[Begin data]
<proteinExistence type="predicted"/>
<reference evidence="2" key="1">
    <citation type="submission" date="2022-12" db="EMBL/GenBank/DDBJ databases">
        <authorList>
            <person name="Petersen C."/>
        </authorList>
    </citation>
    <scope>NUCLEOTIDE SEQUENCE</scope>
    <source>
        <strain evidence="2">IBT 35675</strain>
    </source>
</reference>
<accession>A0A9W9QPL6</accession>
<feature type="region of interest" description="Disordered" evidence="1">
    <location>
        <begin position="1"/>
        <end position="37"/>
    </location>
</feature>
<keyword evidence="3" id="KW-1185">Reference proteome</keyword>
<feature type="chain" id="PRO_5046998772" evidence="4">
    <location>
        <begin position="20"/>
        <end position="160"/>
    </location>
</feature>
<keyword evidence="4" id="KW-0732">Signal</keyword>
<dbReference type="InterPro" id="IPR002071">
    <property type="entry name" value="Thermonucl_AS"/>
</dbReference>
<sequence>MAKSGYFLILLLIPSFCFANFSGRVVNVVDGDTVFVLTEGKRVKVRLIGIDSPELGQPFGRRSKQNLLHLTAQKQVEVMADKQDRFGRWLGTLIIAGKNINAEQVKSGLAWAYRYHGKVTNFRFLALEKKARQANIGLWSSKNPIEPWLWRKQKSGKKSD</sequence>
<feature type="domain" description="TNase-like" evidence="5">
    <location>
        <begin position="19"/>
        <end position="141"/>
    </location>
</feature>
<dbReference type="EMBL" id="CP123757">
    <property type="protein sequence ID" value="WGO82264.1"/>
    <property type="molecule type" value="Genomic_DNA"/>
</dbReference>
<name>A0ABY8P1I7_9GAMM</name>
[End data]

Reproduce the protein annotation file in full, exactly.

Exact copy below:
<proteinExistence type="predicted"/>
<reference evidence="2" key="1">
    <citation type="submission" date="2022-12" db="EMBL/GenBank/DDBJ databases">
        <authorList>
            <person name="Petersen C."/>
        </authorList>
    </citation>
    <scope>NUCLEOTIDE SEQUENCE</scope>
    <source>
        <strain evidence="2">IBT 35675</strain>
    </source>
</reference>
<accession>A0A9W9QPL6</accession>
<feature type="region of interest" description="Disordered" evidence="1">
    <location>
        <begin position="1"/>
        <end position="37"/>
    </location>
</feature>
<keyword evidence="3" id="KW-1185">Reference proteome</keyword>
<feature type="chain" id="PRO_5046998772" evidence="4">
    <location>
        <begin position="20"/>
        <end position="160"/>
    </location>
</feature>
<keyword evidence="4" id="KW-0732">Signal</keyword>
<dbReference type="InterPro" id="IPR002071">
    <property type="entry name" value="Thermonucl_AS"/>
</dbReference>
<sequence>MAKSGYFLILLLIPSFCFANFSGRVVNVVDGDTVFVLTEGKRVKVRLIGIDSPELGQPFGRRSKQNLLHLTAQKQVEVMADKQDRFGRWLGTLIIAGKNINAEQVKSGLAWAYRYHGKVTNFRFLALEKKARQANIGLWSSKNPIEPWLWRKQKSGKKSD</sequence>
<feature type="domain" description="TNase-like" evidence="5">
    <location>
        <begin position="19"/>
        <end position="141"/>
    </location>
</feature>
<dbReference type="EMBL" id="CP123757">
    <property type="protein sequence ID" value="WGO82264.1"/>
    <property type="molecule type" value="Genomic_DNA"/>
</dbReference>
<name>A0ABY8P1I7_9GAMM</name>